At the end of the month, a federal judge will decide how serious the crime of wine counterfeiting is. Rudy Kurniawan, convicted of selling an estimated $2 million to $7 million worth of fakes (no one is quite sure how many prized bottles he counterfeited), will be sentenced. He faces up to 40 years in prison.
His lawyers have made their plea for leniency, asking the judge to sentence Kurniawan to time served since his arrest—roughly 27 months. Like any good legal team, they have thrown every halfway credible argument they can devise at the judge: Why should Kurniawan serve a long jail term when the bankers who helped trigger the global financial crisis weren't prosecuted? Since most of Kurniawan's victims were wealthy, isn't the impact of his crime minimal?
That argument ignores Kurniawan's other victims—the winegrowers whose credibility was tarnished when people tasted wines that were supposed to be from their vines.
But another suggestion caught my eye. Describing how Kurniawan became part of wine-collector circles, Jerome Mooney and Vincent Verdiramo argued that counterfeit wine is just a game:
"Rudy learned that everybody expected there to be counterfeits. In fact, part of the contest was to see who could figure out what was real and what was fraudulent. The remedies if you got a bad bottle were to drink it, and point out how it was wrong, or just put it up for auction so that it would pass to the next guy down the line. Every auction contained such bottles, and the identification—or speculation—as to the authenticity of wines became the newest parlor game."
Everyone who knows collectible wine knows there are fakes—especially since the market for rare wines went big and went global a decade ago. Some auction house staff downplay the risk: Fakes are rare and easy for experts to spot. Others are grim: Fakes are rampant and increasingly well-crafted.
But none of them call counterfeits a game.
I have a good friend who just doesn't care that much for fine wine. He's got a great palate—he brews his own beer and participates in cooking competitions. But he doesn't see why any bottle of wine should cost more than $30. Above that price, he doesn't taste a difference.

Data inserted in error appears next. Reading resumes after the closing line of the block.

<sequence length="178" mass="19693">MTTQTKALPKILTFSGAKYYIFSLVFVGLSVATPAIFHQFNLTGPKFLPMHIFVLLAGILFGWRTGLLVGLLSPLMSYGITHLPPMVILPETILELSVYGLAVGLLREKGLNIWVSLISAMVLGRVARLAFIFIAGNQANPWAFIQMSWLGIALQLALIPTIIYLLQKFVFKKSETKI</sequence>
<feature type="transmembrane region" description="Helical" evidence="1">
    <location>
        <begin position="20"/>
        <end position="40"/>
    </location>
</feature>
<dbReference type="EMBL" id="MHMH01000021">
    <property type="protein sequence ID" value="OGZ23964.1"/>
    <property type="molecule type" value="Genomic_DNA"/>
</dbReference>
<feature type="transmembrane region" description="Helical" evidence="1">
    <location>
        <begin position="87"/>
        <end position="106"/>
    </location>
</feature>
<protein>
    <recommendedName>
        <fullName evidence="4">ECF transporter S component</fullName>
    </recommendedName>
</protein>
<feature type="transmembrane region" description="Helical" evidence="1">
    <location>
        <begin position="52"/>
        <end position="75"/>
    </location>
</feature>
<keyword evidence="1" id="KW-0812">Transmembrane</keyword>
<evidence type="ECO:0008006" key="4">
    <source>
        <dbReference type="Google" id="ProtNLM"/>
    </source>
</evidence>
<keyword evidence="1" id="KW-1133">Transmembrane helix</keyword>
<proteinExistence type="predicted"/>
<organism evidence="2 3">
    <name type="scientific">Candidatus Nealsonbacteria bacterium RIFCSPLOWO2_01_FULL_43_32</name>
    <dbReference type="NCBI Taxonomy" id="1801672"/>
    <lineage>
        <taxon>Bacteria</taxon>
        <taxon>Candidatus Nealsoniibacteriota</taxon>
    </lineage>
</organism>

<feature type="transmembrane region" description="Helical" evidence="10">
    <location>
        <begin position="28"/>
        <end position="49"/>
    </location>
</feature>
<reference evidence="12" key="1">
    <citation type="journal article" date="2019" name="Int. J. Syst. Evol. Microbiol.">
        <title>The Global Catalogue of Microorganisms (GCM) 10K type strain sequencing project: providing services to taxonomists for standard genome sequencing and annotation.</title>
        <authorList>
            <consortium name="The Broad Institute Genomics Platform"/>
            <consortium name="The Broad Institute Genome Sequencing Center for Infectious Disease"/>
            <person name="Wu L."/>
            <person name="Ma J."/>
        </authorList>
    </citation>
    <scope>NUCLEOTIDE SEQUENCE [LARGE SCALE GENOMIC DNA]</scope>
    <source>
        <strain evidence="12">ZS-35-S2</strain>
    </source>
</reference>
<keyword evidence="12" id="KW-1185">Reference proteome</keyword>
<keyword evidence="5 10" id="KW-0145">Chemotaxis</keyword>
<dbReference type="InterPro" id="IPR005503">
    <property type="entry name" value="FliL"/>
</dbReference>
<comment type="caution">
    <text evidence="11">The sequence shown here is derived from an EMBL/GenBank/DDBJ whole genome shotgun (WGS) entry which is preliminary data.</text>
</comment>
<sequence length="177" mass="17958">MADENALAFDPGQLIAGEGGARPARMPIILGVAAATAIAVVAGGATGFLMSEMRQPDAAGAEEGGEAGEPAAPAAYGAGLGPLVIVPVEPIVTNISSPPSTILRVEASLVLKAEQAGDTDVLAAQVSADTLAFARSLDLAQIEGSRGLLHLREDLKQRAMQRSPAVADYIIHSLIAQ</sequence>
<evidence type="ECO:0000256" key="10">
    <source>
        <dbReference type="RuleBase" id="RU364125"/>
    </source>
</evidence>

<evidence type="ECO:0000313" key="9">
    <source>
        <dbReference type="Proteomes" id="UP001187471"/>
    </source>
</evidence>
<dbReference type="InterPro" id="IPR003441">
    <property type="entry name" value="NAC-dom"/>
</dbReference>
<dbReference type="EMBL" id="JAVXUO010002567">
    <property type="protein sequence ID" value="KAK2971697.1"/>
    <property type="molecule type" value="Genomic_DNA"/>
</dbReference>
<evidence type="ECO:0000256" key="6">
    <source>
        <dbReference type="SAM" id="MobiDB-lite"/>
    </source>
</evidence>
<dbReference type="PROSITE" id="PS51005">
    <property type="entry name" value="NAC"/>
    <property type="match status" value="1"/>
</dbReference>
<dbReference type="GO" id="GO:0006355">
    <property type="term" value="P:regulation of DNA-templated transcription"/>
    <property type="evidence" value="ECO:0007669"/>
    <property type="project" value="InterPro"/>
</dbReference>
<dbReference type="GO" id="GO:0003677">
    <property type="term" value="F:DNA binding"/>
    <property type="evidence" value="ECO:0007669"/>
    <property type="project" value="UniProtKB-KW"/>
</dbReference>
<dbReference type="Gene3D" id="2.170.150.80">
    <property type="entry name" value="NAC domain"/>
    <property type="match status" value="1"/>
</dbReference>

Plenty of people like my friend see fine wine as a game. C'mon, it's just fermented grape juice. Why the thoughtful sipping? Get over your pompous selves.
Most of you love wine, however, because once upon a time you lifted a glass to your lips and a light bulb went on. You tasted the stars, much the way Dom Pérignon never actually did. If you visited a quality winery and walked through a great vineyard, you were undoubtedly hooked for life.
It's easy to dismiss wine collecting as a rich man's parlor game. For some collectors, it is. And they share some of the blame because when they have discovered a fake in their cellars, they have "put it up for auction so that it would pass to the next guy down the line."
The time has come for collectors to admit they got duped. Auction houses and wineries need to call out fakes, even when it means angry customers. The only way to save rare wine's reputation is to root out the bad bottles. Too many of Kurniawan's bottles are still lying in cellars while he lies in jail.
When people who haven't been lucky enough yet to fall in love with wine hear stories like Kurniawan's, they conclude that wine itself is just a game. That it's just fermented grape juice. And that's the real pity. Everyone should get to taste the stars.